Constructing a Vehicle Reimbursement Program
In this blog post, we’ll discuss the core construction of an ironclad, effective vehicle reimbursement program.
1. Select a Standard Vehicle. Start the development of your vehicle reimbursement program by figuring out what a ‘standard’ vehicle to meet the needs of your business looks like. You may need a minimalist city car, a crossover with some cargo space or a fully-loaded executive model—figure out your needs, and begin there. This doesn’t need to be a specific model, just a rough model for estimating what sort of up-front costs, upkeep, licensing, etc., you’ll be compensating drivers for.
2. Consider Locale. Where will your drivers be operating? What city or state will they drive in? Will their driving be urban or rural, normal or off-road?
3. Assign Mileage Bands. Vehicles with higher mileage are worth less on resale, which means an appropriate allowance and vehicle reimbursement policy should compensate for such. As you are essentially compensating drivers for the depreciation of their vehicle from driving it, the less their vehicle is worth, the more your reimbursement needs to be. Investigate how the types of vehicles your drivers use lose value over time, and develop a policy for adjusting reimbursement based on retention, when it is right to replace the vehicle.
4. Decide on a Business Use Percentage. Figure out what percentage of your driver’s time in the vehicle will be spent on behalf of the business when calculating your fixed reimbursement. Using numbers pulled from a hat, or based upon another industry’s figures will inevitably result in unfair payments or overpayments to your drivers, both of which you’ll want to avoid. Companies looking to boost morale can bump this number up slightly, but be careful about the opposite—if drivers feel you’re underestimating their business-usage, you risk a loss of morale and the associated loss of efficiency.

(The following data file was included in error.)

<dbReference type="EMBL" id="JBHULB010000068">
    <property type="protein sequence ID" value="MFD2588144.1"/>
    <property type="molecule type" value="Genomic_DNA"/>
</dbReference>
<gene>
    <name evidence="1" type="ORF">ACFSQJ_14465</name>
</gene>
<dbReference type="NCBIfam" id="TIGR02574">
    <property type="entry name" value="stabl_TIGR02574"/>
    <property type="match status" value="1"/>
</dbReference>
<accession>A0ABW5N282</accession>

5. Determine Variable Expenses. Not all fees should be fixed under a high quality car allowance policy. The cost of fuel is not in any way fixed, especially for drivers operating across a larger area, so savvy companies will adapt their reimbursement dynamically with a variable rate. You’ll also want to take into account maintenance expenses, oil changes, tire replacement, taxes, and other expenses and costs which will vary greatly by region in determining payouts. By integrating this sort of dynamic payment, you keep from overpaying drivers with lower expenses, while enhancing morale for drivers across the board.
If you’d like to see this model of vehicle reimbursement program in action, you can use the CarDATA Smart Database to develop fixed and variable rates in no time, thanks to our extensive collection of precise, customized data. You can also learn more about vehicle reimbursement strategies and developing efficient, profitable transportation by checking out the CarDATA learning center, our blog, or contacting us for a consultation.